STRATFORD, Conn – The highly notable difficulty of the Oronoque Country Club course in Stratford certainly lived up to expectations in the 54th Connecticut Women’s Amateur Championship.
Known for narrow fairways, lots of out of bounds, numerous doglegs that force players to pick the correct angles off the tee and severely undulating and fast hogback greens that are the teeth of course, the Desmond Muirfield-designed Oronoque layout once made a list of the Top 50 toughest in the country by Golf Digest thanks in part to some out-of-the-box features such as bunkers shaped like a shark’s teeth.
In the first 36-hole event in State Women’s Amateur history, only five players broke 80 in the two rounds, and the defending champion Kyra Cox shot a stunning 19-over-par 91 in the final 18 holes Thursday on the way to blowing a four-stroke lead.
Meghan Mitchell of the Connecticut State Golf Association Club For Schools was the No. 1 survivor of the carnage on her home course and biggest beneficiary of Cox’s collapse, carding a 4-over 76, the low score of the day by three strokes, for a 36-hole total of 13-over 157 and a two-stroke victory over Alexandra Fox.
“It’s like a once-in-a-lifetime experience,” said Mitchell, whose father Steve is a Stratford firefighter and a “calming” caddy in the tournament. “I’m so happy I got to do it before I head off to Appalachian State (as a freshman) in the fall. Playing at Oronoque was a big advantage because I know the course really well. I knew the shots I needed to hit and knew where I couldn’t hit it. This is my biggest win.”
Cox, an eight-stroke winner at 5 under par last year from South Salem, N.Y., slumped to a tie for sixth at 167 with Gia Watkins of Brooklawn Country Club in Fairfield, who closed with 79, one of four sub-80 scores on Thursday. Cox, 18, plays out of Centennial Golf Club in Carmel, N.Y., and is headed to her sophomore year at Furman University but had nothing going for her in the final round.
Mitchell, 18, a recent New Canaan High School graduate who led her team to three consecutive state and FCIAC titles, began the day five strokes behind in a tie for third and birdied the second and seventh holes in overtaking Cox, who opened with a triple-bogey 7 and had four bogeys and a birdie in a front-nine 42. She had an 8 and two 7s in a back-nine 49 that sent her plummeting down the leaderboard.
“I had a really hard time with my swing and with my game, and this was all the frustration with it,” Cox said. “I’m not seeing the results I normally see. I haven’t been in a situation where I can’t fix anything. That was frustrating.”
Mitchell said she was “surprised” by Cox’s collapse.
“I know she’s a great player, but golf’s a game and it happens to everyone,” Mitchell said. “Still, she’s amazing.”
Mitchell, a member of the Connecticut Section PGA Junior Golf Association, an eClub for junior players, tied for 10th in the Section Girls’ Junior Championship and tied for 19th and was fifth among junior girls in the Hartford Women’s Open. After shooting an even-par 36 on the front nine, she moved one ahead of Fox, whose 80 put her in second place after the first round. Mitchell struggled a bit with two bogeys and a double bogey in a back-nine 40, but it was still good enough for the win as Fox had two bogeys and a triple bogey in a back-nine 42 for 82.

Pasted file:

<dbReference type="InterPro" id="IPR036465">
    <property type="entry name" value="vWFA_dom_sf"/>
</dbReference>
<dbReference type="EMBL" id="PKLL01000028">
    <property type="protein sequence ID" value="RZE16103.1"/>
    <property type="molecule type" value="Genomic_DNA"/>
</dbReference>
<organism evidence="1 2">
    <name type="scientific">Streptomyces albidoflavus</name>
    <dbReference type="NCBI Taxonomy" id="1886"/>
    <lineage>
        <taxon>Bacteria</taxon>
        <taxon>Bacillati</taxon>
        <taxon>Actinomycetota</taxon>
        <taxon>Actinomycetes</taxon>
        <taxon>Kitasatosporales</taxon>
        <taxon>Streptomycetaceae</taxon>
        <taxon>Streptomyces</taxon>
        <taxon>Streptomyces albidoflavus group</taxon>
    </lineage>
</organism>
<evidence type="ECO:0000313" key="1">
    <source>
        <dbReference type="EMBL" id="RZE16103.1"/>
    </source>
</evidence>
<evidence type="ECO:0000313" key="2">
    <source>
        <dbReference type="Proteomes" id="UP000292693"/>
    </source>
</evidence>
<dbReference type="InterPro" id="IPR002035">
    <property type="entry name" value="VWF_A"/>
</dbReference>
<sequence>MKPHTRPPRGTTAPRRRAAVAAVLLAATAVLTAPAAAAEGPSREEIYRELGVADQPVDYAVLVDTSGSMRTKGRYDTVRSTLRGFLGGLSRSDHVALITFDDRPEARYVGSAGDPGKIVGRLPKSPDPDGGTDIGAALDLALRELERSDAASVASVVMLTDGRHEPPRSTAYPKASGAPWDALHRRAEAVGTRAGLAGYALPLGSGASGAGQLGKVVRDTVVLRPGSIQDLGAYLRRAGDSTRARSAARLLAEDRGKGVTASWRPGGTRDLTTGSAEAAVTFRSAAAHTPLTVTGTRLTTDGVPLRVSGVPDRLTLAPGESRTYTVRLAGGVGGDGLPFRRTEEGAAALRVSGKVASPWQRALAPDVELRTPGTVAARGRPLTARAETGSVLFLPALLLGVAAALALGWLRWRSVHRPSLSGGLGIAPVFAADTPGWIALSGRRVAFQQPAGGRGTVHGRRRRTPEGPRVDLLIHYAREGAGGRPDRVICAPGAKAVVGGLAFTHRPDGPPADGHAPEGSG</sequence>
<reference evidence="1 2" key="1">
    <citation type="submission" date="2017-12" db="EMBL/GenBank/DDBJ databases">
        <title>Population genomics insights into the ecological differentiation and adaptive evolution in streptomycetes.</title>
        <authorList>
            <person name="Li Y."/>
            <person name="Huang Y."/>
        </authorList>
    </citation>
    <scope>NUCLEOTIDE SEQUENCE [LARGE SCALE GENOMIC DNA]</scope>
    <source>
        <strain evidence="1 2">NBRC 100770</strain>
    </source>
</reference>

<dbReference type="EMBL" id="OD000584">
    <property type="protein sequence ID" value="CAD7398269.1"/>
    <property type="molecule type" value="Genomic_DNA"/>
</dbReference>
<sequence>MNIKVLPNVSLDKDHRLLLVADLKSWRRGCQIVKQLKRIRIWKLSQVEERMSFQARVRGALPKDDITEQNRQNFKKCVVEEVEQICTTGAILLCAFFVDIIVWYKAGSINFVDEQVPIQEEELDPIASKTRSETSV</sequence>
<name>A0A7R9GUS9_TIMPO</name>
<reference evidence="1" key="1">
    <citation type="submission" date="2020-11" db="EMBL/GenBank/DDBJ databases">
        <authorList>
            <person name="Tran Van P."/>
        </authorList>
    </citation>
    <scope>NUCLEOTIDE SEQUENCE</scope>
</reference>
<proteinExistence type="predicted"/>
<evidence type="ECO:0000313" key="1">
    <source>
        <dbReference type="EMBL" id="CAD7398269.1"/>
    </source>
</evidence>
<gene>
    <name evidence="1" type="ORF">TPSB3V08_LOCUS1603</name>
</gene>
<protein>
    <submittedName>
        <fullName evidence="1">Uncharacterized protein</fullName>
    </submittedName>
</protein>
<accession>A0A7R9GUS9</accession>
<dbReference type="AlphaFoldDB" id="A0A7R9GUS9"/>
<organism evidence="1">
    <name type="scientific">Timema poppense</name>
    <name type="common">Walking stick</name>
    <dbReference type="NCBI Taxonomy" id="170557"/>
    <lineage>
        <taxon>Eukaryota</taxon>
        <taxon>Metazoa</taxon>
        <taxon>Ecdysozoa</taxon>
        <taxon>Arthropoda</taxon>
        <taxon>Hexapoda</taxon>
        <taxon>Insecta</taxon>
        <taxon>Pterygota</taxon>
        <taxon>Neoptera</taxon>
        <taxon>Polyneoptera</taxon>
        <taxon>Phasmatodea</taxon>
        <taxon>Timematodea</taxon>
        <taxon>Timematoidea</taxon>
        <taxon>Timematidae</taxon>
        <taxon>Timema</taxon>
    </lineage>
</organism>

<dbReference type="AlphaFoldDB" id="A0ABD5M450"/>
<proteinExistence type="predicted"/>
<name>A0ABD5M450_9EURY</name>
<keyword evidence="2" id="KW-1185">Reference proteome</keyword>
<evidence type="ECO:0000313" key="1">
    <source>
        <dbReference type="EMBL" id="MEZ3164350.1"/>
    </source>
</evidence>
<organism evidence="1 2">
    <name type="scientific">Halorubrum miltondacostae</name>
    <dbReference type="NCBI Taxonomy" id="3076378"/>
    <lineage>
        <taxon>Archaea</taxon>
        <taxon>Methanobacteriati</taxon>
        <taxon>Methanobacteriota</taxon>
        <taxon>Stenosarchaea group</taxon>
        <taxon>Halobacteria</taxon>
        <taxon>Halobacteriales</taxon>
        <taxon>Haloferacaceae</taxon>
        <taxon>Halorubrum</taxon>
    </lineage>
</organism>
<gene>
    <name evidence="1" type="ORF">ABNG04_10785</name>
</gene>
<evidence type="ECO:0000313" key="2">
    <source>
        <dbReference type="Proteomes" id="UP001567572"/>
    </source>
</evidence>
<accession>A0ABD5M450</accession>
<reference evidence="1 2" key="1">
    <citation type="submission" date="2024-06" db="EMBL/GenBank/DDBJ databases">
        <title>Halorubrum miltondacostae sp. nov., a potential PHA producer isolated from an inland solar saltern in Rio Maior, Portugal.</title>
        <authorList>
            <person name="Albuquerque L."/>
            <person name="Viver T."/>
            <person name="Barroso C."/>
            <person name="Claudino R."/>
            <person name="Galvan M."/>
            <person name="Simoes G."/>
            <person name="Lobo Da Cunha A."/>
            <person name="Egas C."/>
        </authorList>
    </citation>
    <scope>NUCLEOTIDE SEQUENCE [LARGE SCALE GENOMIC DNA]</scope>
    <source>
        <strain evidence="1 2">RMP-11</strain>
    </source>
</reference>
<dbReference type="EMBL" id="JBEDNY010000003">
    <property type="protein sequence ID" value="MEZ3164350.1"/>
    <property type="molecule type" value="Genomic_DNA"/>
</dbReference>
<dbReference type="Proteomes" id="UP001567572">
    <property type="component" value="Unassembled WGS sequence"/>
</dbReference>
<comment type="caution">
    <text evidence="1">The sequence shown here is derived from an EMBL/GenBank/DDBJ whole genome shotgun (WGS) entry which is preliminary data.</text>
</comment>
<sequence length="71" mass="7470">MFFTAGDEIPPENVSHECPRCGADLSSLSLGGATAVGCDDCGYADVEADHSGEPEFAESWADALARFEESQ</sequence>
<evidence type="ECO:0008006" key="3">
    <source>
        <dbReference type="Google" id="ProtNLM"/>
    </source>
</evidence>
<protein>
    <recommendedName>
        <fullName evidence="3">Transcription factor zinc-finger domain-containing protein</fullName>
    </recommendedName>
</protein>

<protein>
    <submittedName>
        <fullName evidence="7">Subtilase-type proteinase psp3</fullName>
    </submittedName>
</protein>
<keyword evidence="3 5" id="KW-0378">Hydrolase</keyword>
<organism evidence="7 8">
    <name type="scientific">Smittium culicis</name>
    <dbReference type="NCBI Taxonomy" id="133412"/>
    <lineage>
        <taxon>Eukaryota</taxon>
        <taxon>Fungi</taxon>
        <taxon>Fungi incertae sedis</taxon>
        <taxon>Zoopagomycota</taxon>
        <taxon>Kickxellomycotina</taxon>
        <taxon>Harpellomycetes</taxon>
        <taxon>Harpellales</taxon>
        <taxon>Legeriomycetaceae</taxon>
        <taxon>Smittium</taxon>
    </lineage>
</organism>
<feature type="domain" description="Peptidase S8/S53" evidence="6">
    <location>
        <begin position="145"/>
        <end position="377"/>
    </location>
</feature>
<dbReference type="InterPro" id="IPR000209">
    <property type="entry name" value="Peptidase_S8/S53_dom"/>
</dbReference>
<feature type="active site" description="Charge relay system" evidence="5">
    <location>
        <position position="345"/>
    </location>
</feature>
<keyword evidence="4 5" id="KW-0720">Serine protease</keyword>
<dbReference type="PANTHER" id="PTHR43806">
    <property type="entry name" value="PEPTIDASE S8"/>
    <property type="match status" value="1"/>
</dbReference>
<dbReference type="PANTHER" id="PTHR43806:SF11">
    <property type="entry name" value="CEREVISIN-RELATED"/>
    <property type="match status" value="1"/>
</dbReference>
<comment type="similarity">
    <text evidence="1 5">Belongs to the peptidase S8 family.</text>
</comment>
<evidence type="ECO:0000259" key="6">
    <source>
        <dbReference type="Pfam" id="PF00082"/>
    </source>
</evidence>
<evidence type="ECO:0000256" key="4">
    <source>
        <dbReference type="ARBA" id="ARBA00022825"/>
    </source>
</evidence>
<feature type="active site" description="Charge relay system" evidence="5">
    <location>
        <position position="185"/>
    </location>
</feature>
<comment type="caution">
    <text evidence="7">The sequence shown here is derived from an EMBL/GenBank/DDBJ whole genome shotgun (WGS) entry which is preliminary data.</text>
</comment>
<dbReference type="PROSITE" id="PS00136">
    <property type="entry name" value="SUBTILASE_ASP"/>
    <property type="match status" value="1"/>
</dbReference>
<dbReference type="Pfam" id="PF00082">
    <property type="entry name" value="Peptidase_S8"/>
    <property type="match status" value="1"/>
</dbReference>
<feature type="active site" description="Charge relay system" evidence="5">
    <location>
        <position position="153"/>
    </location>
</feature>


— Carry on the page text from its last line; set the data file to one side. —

“I’ve never been so anxious in my life,” Mitchell said of the final five holes after she had re-gained the lead on No. 13. “I came in today just wanting to stay steady. Yesterday I had a rough round and I was a little upset, but I knew today I was going to come out and play better and that’s what I did and I’m really happy.”
Practice sessions on the putting green Wednesday night and Thursday morning proved beneficial to Mitchell, who’ll study business at Appalachian State. She had four three-putts in the round but putted “much better” on Thursday, when her mantra was to stay steady.
“I was really comfortable with the speed of the greens,” Mitchell said. “I thought they were the perfect pace, not too fast, not too slow.”
Mitchell said she wasn’t expecting to win but definitely wanted to finish in the Top 10. She certainly achieved that goal.
“I didn’t want to play it safe,” Mitchell said. “I had a lot of confidence in my driver and my hybrid, and the confidence was able to get me where I needed to be. I wasn’t doubting anything, and I was able to make the shots the I needed.”
Fox, 15, of Ellington and Ellington High School, finished eighth in the CIAC Girls State Championships in 2018. She chose to play on the boys’ team in the states this year because Ellington had a chance at the title and finished with the second-best score on her team.
Fox will be a junior in the fall and didn’t check the electronic scoring or ask about the lead because she didn’t want to get more nervous. She figured she was close while wearing strips of kinesiogy tape on her shins because she sometimes has discomfort when she walks a golf course.
“You don’t want to get into your own head,” Fox said. “It’s nice when you can just focus on playing.”
Mitchell and Fox were tied through the 12th hole, but Mitchell managed a bogey on the difficult dogleg par-4 13th while Fox was making a three-putt triple bogey. The quick-playing, long-hitting duo each made three pars and two bogeys the rest of the way, enabling one teenager to hold off another.
“Not every shot’s going to go the way you wanted,” Fox said, “so you got to just deal with what you get, I guess.”
Jen Holland of Lyman Orchards Golf Club in Middlefield, the 2018 CSGA Player of the Year, shot 81 to finish third at 165, one ahead of Mia Scarpati of Ridgewood Country Club in Danbury (82) and Emily Cohen of the Country Club of Darien (83), who won the Connecticut Section PGA Girls Junior Championship in June. Mitchell won the overall and Junior Division (under 18), Holland won the Senior Division (50-59) and Watkins won the Super Senior Division (60 and older).